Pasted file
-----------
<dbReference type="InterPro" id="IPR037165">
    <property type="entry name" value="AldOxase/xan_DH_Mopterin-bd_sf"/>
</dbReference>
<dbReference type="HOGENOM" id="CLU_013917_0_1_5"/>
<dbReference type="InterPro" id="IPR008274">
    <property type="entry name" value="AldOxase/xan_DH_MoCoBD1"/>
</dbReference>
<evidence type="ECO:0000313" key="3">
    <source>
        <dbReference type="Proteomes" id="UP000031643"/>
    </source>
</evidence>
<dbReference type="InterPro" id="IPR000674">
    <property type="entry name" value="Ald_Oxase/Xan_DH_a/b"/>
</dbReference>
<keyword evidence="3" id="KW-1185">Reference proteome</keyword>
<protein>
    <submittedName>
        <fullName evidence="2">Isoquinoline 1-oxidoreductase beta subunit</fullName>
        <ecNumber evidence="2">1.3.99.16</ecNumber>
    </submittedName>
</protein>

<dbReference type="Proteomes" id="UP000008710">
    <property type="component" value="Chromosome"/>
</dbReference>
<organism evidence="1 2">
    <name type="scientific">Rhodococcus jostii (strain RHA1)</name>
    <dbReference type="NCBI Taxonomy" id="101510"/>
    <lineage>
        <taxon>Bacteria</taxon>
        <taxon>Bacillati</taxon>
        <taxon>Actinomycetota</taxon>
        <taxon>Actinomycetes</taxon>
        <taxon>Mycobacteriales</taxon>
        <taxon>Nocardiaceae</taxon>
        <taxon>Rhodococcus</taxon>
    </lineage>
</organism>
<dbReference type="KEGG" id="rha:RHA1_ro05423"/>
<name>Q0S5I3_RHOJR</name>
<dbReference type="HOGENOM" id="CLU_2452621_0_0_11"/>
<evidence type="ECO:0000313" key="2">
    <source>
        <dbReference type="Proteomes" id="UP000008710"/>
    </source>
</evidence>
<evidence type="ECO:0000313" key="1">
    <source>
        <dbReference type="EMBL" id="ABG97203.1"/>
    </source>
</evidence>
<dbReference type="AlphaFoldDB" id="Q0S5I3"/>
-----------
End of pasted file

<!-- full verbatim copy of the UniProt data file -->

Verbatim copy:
<dbReference type="InterPro" id="IPR037165">
    <property type="entry name" value="AldOxase/xan_DH_Mopterin-bd_sf"/>
</dbReference>
<dbReference type="HOGENOM" id="CLU_013917_0_1_5"/>
<dbReference type="InterPro" id="IPR008274">
    <property type="entry name" value="AldOxase/xan_DH_MoCoBD1"/>
</dbReference>
<evidence type="ECO:0000313" key="3">
    <source>
        <dbReference type="Proteomes" id="UP000031643"/>
    </source>
</evidence>
<dbReference type="InterPro" id="IPR000674">
    <property type="entry name" value="Ald_Oxase/Xan_DH_a/b"/>
</dbReference>
<keyword evidence="3" id="KW-1185">Reference proteome</keyword>
<protein>
    <submittedName>
        <fullName evidence="2">Isoquinoline 1-oxidoreductase beta subunit</fullName>
        <ecNumber evidence="2">1.3.99.16</ecNumber>
    </submittedName>
</protein>

<dbReference type="Proteomes" id="UP000008710">
    <property type="component" value="Chromosome"/>
</dbReference>
<organism evidence="1 2">
    <name type="scientific">Rhodococcus jostii (strain RHA1)</name>
    <dbReference type="NCBI Taxonomy" id="101510"/>
    <lineage>
        <taxon>Bacteria</taxon>
        <taxon>Bacillati</taxon>
        <taxon>Actinomycetota</taxon>
        <taxon>Actinomycetes</taxon>
        <taxon>Mycobacteriales</taxon>
        <taxon>Nocardiaceae</taxon>
        <taxon>Rhodococcus</taxon>
    </lineage>
</organism>
<dbReference type="KEGG" id="rha:RHA1_ro05423"/>
<name>Q0S5I3_RHOJR</name>
<dbReference type="HOGENOM" id="CLU_2452621_0_0_11"/>
<evidence type="ECO:0000313" key="2">
    <source>
        <dbReference type="Proteomes" id="UP000008710"/>
    </source>
</evidence>
<evidence type="ECO:0000313" key="1">
    <source>
        <dbReference type="EMBL" id="ABG97203.1"/>
    </source>
</evidence>
<dbReference type="AlphaFoldDB" id="Q0S5I3"/>